The Countryside Code is advice for people to follow when they are out in the countryside, to encourage them to respect the land, aid enjoyment and help everyone stay safe in the great outdoors.

A key part of looking after the countryside and enjoying it responsibly is knowing what sites are open access – meaning there are no footpaths but you are free to roam – and which sites are not open access – when you have to stick to the footpaths.

Sticking to footpaths not only means you don't damage crops, but you also help to protect various wildlife that live on farmland such as lapwings and skylarks, which are ground nesting birds so can be flushed from nests by people going too close and even trampling on them.

Photo: Lapwings and skylarks are ground nesting birds - please watch your feet

2022-03-30 - Lapwing (Pixabay - 6601790)

It is also important to use the gates and stiles in place to access and cross footpaths, preventing damage to fencing that could then allow livestock out of enclosures and place them in danger. It is important to make sure that you leave gates as you find them, if a gate is open then it has likely been left open for a reason, possibly to allow for livestock to access water and shade or in crop fields.

Also, when parking on roads and in car parks, please ensure you are not blocking gates as this causes a problem not just for the access of land managers but also for the access of emergency services onto sites. Many times in the summer we have driven on to a green site only to find ourselves trapped because someone has parked across our access point.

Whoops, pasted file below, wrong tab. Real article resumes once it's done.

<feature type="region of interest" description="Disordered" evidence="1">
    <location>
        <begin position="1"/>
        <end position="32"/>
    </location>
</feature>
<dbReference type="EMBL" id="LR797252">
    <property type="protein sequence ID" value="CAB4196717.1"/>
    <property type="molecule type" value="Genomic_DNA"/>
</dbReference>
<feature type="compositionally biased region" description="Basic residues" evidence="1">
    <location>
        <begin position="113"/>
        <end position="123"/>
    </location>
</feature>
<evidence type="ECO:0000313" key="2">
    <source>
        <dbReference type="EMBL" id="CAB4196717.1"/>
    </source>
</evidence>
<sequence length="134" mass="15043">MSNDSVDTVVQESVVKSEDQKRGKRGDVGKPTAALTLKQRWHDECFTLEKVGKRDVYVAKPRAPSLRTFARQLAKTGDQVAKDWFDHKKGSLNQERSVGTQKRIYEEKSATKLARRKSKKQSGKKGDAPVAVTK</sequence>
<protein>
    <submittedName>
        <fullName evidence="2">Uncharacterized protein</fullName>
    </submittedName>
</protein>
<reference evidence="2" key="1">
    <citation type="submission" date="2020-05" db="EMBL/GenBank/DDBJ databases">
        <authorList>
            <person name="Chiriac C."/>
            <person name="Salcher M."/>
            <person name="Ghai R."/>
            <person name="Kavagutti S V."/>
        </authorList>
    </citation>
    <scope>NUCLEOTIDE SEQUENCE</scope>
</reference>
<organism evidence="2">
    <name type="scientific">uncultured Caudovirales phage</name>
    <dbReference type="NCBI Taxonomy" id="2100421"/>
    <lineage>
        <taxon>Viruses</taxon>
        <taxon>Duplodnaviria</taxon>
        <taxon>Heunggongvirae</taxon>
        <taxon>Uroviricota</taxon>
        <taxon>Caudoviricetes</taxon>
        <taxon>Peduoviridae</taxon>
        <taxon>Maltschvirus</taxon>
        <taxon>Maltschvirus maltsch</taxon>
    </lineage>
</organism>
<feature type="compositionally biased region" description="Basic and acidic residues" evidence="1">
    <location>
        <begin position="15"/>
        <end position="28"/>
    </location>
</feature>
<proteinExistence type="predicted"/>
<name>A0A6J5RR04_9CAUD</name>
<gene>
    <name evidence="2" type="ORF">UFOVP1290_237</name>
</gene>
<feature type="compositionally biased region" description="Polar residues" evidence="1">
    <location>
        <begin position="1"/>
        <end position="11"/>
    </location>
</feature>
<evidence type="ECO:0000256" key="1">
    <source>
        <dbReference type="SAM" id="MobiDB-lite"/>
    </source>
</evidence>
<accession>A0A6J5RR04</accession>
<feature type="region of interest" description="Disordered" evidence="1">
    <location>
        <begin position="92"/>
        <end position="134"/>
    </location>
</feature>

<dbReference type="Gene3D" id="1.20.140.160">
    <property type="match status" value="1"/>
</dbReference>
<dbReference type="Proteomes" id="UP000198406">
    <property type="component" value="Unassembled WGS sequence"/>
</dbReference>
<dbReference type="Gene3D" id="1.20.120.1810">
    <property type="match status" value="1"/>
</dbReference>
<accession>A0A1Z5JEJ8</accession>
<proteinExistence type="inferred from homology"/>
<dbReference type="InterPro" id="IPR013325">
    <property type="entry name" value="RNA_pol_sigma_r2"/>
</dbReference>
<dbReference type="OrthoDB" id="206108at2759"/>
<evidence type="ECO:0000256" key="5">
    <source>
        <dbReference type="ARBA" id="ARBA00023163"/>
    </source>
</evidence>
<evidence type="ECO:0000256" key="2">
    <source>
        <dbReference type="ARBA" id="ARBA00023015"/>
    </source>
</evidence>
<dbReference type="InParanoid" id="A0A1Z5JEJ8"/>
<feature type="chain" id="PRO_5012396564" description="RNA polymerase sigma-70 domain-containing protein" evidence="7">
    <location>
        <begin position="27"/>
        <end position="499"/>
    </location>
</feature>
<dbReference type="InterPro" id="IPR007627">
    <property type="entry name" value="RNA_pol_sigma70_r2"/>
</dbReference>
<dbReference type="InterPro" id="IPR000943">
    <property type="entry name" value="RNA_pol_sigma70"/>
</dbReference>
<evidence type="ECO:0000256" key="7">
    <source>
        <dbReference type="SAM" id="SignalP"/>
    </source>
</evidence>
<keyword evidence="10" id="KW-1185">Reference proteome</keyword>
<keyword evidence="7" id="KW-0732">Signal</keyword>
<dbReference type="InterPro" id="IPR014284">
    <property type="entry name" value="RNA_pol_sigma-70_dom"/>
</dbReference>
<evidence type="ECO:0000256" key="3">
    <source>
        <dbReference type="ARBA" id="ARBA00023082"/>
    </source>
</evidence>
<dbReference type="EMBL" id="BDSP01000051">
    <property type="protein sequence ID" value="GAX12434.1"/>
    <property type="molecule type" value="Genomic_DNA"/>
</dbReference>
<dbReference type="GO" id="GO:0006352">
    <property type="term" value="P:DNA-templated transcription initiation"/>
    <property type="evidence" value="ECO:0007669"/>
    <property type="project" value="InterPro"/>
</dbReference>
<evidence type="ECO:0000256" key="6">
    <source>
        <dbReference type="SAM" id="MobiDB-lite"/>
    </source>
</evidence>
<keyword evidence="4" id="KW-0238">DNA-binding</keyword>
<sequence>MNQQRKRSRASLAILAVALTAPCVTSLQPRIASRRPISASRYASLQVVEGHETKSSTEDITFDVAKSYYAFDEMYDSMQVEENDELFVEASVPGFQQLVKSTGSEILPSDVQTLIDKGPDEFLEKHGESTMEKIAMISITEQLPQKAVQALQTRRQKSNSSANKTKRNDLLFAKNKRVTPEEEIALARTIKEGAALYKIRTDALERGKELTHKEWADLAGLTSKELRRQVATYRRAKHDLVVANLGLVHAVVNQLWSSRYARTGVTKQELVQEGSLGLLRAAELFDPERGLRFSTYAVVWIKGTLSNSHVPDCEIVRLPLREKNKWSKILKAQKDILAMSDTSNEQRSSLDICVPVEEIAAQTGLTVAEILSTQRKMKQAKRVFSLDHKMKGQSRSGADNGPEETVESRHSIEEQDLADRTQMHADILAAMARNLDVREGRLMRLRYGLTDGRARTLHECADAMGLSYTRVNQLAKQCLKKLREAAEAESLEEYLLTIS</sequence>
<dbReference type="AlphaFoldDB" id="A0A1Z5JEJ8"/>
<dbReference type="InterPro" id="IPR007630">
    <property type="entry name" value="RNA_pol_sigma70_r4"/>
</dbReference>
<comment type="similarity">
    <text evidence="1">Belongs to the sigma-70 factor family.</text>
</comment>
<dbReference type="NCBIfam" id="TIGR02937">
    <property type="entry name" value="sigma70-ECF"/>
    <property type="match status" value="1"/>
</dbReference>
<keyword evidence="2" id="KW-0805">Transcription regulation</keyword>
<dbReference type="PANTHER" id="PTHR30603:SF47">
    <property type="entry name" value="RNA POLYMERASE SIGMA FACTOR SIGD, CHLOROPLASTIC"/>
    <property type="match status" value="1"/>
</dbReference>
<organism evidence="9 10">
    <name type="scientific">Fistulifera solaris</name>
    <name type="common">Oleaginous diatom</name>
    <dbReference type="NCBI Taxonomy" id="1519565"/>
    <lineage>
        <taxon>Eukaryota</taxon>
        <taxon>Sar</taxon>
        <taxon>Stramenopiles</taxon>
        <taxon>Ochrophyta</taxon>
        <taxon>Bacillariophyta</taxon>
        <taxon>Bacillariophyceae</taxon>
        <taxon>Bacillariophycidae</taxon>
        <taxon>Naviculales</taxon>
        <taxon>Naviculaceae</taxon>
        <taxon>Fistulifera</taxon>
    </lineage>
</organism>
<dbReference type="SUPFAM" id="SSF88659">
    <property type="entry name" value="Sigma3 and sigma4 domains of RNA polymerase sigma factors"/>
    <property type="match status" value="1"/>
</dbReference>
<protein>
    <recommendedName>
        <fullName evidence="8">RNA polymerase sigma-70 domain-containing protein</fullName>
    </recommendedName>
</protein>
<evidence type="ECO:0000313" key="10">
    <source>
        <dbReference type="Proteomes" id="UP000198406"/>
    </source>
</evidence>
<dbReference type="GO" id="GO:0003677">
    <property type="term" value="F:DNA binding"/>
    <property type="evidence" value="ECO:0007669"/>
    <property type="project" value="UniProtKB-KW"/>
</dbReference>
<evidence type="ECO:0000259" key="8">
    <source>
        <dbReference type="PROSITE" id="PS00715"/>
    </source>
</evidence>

An important part of the Countryside Code is keeping your dogs under control, including keeping your dogs on lead around farm animals, on country roads and around heavy machinery. This is not only for your own safety, but the safety of the animals and livestock.

Photo: Cows at Cissbury Ring, Worthing

2022-03-30 - Cows at Cissbury Ring, Worthing

Many sites are highly prone to fires in the summer months, even the smallest of sparks can set off a major incident in grasslands or on heathlands. This is why it's important to follow all bylaws in place on a site, particularly those pertaining to the use of barbeques. It is advisable to not even smoke in certain areas.

A common phrase you may have heard before is "take only memories, leave only footprints". This is used to reflect the need of users of public spaces to leave natural spaces as you find them, don't uproot plants or pick flowers, unless you have permission from the landowner, if you take them then no one else can enjoy them. It's also important not to leave anything behind, make sure to take anything you bring with you home or into an appropriate bin, if the bins are full then again… take it home.

A few simple changes to how you use a space can make all the difference in keeping access to the countryside available for all, and help to keep it enjoyable and safe for every user of a space.